We do concentrate our efforts in the communities immediate to the University's North and City campus, but can help you to find something elsewhere, if you'd prefer.
Obviously your academic work must take priority but, as long as you have the time, there is nothing to stop you volunteering for more than one opportunity. It's a good idea to start with one and see how you get on, before taking on the time commitment of another as, obviously, it's best to avoid starting something and then have to drop out because you're finding it difficult to manage. However, some people do successfully volunteer for 2 different roles, perhaps ½ day a week providing administrative support to a busy local charity and one evening a fortnight mentoring a young person. Neither takes an excessive amount of time and both can develop your skills, as well as enrich your life.
This is not something that we can guarantee and you should never start some voluntary work with the assumption that this will happen but there have been instances where keen and reliable volunteers have found paid work in the organisation in which they have volunteered.
Well...it all depends! In some cases, it's fairly simple to find something that relates directly to a specific course; in others, the voluntary work might not relate so obviously but will, in fact, provide you with fantastic, relevant experience and enhance job-related skills, such as the way that you interact with people, and manage your time and workload, etc.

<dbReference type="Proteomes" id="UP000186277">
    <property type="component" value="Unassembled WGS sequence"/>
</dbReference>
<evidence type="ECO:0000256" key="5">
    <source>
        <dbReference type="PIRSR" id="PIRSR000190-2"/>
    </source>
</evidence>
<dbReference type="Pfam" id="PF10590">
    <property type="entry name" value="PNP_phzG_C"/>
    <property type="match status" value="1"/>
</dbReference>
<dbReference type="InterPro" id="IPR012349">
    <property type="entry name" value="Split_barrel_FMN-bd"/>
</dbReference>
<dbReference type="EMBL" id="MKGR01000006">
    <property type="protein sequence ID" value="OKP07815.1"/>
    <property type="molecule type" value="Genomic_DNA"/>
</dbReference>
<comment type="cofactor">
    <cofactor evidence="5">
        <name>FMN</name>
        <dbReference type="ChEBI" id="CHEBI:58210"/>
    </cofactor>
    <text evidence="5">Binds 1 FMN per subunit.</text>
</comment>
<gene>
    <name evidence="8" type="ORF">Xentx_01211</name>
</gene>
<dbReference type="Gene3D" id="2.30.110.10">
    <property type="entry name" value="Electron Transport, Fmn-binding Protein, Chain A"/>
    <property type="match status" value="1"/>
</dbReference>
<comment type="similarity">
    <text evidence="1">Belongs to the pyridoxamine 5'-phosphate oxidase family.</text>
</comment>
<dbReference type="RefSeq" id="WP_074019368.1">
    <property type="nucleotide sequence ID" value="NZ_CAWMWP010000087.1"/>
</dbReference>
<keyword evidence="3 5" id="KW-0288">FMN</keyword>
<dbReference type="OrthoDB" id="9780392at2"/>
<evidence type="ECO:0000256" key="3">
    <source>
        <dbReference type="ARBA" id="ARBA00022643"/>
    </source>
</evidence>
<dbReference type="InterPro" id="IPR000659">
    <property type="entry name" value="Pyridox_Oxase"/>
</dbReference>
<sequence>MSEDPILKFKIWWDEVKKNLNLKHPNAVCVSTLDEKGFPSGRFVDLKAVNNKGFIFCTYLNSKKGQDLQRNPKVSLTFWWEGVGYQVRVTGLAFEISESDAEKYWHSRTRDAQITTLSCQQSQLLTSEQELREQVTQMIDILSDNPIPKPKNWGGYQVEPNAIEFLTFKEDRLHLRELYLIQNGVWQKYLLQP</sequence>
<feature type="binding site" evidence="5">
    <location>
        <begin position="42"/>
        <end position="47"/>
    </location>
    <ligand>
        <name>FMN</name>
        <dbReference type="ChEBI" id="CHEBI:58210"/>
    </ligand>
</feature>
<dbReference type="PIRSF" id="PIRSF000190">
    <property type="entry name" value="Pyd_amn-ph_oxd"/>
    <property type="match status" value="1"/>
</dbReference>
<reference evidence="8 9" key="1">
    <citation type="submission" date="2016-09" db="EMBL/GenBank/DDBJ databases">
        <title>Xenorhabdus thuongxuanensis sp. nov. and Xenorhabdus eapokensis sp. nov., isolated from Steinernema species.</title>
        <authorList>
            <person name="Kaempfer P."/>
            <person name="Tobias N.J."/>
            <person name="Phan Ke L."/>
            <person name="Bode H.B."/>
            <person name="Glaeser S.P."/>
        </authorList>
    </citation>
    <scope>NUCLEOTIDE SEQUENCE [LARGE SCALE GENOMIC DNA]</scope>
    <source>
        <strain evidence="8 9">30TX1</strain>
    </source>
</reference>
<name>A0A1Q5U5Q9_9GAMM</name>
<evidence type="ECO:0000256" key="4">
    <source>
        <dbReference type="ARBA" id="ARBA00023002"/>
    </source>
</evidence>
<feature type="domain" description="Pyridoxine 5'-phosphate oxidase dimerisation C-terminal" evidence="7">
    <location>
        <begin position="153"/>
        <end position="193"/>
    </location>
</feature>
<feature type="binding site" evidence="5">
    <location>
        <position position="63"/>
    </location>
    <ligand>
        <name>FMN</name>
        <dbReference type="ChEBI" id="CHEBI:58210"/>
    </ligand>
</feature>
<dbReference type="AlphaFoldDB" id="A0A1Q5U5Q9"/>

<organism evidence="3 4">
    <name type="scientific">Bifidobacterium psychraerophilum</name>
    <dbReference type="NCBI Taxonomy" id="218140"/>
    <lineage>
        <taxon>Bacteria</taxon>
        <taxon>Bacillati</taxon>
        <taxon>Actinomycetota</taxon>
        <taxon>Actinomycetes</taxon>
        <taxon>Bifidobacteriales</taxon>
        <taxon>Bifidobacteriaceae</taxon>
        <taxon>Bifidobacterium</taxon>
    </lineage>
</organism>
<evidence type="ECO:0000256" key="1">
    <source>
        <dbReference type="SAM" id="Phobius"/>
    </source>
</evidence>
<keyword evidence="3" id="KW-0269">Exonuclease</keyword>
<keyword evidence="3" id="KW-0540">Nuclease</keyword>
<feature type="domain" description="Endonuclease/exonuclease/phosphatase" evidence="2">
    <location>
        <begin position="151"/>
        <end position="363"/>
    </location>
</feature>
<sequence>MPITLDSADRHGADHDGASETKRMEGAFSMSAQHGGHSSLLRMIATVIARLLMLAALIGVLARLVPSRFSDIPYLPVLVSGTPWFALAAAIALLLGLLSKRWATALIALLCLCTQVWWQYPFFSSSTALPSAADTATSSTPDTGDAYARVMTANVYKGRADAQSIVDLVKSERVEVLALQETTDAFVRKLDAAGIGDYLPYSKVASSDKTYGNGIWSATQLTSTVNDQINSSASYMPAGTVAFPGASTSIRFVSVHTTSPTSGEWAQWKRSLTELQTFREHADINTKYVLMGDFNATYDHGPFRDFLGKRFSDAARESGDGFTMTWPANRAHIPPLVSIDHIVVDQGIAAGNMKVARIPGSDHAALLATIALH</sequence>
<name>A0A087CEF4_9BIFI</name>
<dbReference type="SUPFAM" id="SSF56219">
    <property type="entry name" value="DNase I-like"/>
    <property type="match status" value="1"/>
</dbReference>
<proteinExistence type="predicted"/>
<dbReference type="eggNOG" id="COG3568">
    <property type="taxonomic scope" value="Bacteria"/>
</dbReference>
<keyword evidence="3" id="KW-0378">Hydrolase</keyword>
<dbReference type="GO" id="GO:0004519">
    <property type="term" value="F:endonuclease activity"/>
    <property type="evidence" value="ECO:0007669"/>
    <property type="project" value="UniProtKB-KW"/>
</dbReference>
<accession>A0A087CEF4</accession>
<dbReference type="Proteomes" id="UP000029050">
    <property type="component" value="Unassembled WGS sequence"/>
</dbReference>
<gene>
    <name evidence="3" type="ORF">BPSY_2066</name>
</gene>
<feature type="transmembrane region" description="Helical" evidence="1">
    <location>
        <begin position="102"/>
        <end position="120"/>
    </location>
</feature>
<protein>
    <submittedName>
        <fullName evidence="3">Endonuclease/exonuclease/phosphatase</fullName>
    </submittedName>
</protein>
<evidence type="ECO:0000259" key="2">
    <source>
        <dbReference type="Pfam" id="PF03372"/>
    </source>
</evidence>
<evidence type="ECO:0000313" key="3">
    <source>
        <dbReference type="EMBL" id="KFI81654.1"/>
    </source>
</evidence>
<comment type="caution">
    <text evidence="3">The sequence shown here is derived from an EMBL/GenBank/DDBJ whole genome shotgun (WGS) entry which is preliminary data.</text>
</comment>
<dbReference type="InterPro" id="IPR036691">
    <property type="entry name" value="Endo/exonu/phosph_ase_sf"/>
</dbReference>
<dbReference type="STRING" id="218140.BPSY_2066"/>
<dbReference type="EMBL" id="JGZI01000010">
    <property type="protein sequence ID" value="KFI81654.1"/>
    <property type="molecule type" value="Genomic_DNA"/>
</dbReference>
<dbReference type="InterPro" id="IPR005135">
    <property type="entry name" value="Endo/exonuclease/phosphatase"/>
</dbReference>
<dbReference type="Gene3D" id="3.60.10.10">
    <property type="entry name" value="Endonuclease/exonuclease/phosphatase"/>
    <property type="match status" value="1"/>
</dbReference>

Do some research. Even people who think they know what they want to do can change their minds once they're aware of the range of voluntary work out there. Read through our guidance on what to think about when choosing voluntary work and then register to see what's available. If you'd like to volunteer in a field related to your course or to your proposed future career, it might be an idea to speak to a University Careers Consultant or to your course tutor, either of whom should be able to recommend activities/roles, which might enhance your skills and experience. If you'd like to speak to us at any stage of this process, come along to a drop-in session.